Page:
L+T: It was weird hearing it come from him, of all people, but he did have a valid point.
TA: He didn’t say anything wrong. I didn’t disagree with what he was saying at all. He said some honest shit and that’s why the game has been all fucked up. More people feel like they have to say what’s popular and not what’s right. Trinidad said what was right. You can’t be mad at him for that. You have to be mad at yourself. People just don’t take responsibility.
L+T: How will you help to restore that New York sound and feeling without your music sounding like it’s stuck in the ‘90s?
TA: That happens when everybody is mimicking shit. They don’t know who they are and they have no identity. They are trying to be other people instead of being comfortable being themselves. I do my own thing. I follow the feeling. I’m from the same environment as JAY Z, Biggie, and 50 Cent. When you’re from that environment you go with the feel. You pick a beat that feels like the train going passed your crib at night or feels like merking out in a brand new Benz and hitting a pothole or feels like going to the corner store at four in the morning for a dutch. I pick beats with that feeling. I don’t pick beats thinking “I need this, because it’s hot on the radio.” I’m not thinking “Everybody is saying ‘turn up’ right now. Let me say ‘turn up’ in my songs.” That mimicking shit is corny. I’m influenced by the sounds of the city, the same way Jay, Big and 50 were influenced by the sounds of the city. I’m taking that old feeling and improving upon it. New York isn’t fun loving. New York isn’t club happy. People don’t even say “good morning” to you in New York. That’s what the music has to reflect. New York isn’t all kumbaya. Everyone isn’t cool with each other. It’s all competition. It’s dog-eat-dog out here.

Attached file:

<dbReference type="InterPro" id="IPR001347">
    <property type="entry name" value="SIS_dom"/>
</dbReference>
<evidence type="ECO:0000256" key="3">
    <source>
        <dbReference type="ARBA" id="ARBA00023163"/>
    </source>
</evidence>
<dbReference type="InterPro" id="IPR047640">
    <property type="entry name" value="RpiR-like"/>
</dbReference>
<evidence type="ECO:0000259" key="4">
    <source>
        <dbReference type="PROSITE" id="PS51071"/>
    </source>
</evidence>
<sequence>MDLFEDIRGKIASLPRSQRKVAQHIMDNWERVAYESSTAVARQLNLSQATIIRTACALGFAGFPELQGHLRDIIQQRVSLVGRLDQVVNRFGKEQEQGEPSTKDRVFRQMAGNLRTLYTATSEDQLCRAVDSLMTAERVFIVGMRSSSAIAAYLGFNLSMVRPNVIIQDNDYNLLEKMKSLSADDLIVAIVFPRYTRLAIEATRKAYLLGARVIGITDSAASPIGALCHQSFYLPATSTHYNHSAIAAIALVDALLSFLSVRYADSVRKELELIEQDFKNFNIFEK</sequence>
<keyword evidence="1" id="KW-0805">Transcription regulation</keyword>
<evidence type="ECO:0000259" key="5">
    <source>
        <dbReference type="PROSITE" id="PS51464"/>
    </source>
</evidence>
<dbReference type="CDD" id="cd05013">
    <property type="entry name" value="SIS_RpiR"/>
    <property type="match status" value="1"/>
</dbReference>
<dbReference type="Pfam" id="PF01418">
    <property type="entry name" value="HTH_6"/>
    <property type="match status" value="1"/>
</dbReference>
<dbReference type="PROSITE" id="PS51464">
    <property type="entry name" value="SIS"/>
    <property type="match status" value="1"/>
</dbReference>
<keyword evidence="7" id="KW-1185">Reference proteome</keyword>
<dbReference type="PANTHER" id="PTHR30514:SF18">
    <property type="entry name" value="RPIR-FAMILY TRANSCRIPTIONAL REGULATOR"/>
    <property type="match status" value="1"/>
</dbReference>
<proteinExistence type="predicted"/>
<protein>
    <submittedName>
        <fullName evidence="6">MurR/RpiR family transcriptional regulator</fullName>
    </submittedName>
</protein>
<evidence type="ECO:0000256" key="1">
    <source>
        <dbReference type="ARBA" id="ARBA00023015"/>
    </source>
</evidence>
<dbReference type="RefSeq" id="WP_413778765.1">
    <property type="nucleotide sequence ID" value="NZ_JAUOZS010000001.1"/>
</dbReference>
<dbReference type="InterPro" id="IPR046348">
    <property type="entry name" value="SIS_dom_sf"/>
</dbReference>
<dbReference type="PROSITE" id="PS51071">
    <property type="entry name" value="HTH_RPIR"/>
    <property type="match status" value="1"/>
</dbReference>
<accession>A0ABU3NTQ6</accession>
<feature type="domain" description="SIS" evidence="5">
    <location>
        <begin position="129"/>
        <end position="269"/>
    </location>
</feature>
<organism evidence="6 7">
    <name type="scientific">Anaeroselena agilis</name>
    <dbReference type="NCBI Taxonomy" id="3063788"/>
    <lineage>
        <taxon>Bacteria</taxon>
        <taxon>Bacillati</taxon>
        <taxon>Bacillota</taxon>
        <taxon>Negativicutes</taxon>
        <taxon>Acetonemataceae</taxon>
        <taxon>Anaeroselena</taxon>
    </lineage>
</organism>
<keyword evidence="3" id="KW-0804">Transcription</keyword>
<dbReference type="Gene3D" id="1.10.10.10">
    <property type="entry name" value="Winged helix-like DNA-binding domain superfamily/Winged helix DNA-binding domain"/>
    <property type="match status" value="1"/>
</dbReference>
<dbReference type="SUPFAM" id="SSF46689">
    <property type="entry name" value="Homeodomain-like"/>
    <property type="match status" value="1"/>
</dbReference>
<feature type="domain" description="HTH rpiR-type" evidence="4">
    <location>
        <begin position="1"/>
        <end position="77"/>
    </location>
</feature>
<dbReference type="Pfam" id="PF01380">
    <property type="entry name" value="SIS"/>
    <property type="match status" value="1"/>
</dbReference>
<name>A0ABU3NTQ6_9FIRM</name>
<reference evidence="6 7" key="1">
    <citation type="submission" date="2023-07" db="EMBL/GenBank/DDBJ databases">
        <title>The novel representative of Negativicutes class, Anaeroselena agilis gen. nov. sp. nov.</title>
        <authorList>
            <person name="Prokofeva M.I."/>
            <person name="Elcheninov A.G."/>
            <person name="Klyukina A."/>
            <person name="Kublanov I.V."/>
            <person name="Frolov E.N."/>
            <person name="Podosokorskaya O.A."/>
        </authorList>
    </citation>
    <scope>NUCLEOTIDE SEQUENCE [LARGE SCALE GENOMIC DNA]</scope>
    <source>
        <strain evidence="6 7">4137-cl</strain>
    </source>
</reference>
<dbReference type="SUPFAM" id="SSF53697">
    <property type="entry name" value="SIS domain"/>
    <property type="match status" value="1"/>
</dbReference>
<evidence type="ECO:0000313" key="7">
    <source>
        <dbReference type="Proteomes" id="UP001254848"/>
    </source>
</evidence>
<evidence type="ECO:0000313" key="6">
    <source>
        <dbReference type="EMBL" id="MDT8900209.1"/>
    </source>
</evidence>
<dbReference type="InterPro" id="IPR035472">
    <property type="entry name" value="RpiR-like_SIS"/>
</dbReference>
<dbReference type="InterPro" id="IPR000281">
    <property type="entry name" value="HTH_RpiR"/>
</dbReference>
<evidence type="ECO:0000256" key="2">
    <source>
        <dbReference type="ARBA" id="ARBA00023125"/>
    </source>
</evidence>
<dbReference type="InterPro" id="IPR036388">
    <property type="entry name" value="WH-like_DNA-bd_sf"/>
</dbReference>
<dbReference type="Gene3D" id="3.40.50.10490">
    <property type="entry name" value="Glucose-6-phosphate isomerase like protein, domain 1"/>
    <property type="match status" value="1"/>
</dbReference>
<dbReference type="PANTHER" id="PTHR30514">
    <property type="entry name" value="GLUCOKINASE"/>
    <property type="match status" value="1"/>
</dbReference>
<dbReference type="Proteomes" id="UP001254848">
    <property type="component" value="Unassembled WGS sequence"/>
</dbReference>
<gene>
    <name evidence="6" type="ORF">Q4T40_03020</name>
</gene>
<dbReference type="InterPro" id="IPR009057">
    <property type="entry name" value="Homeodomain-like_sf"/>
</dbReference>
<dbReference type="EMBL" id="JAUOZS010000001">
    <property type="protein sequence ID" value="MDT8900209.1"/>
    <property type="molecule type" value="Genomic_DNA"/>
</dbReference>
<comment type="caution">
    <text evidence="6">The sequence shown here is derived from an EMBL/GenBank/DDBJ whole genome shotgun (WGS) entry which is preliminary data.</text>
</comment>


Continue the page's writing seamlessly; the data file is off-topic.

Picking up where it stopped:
L+T: It seems as if many of the artists from other regions like the West Coast and South share some sort of camaraderie, and that has played a role in both regions’ success. New York isn’t really like that. It’s like you said, New York isn’t all kumbaya. Do you think that the perception that there is an absence of camaraderie amongst New York rappers is more of New York just having that dog-eat-dog mentality or that there just isn’t enough talented artists coming from NYC these days to have that type of camaraderie?
TA: I think it’s more about making good music than it is about showing love just to show love. The artists that I’ve collaborated with have talent. If they didn’t have the talent I wouldn’t be working with them. Both the West Coast and the South have artists that are making dope records and albums. You have to give credit where credit is due. You can’t be a hater.
L+T: You’re the first independent artist to grace Summer Jam’s main stage, which shows the extent of your independent grind. What has been one thing that you’ve learned as an independent artist that you may have not learned if you were signed to a major label?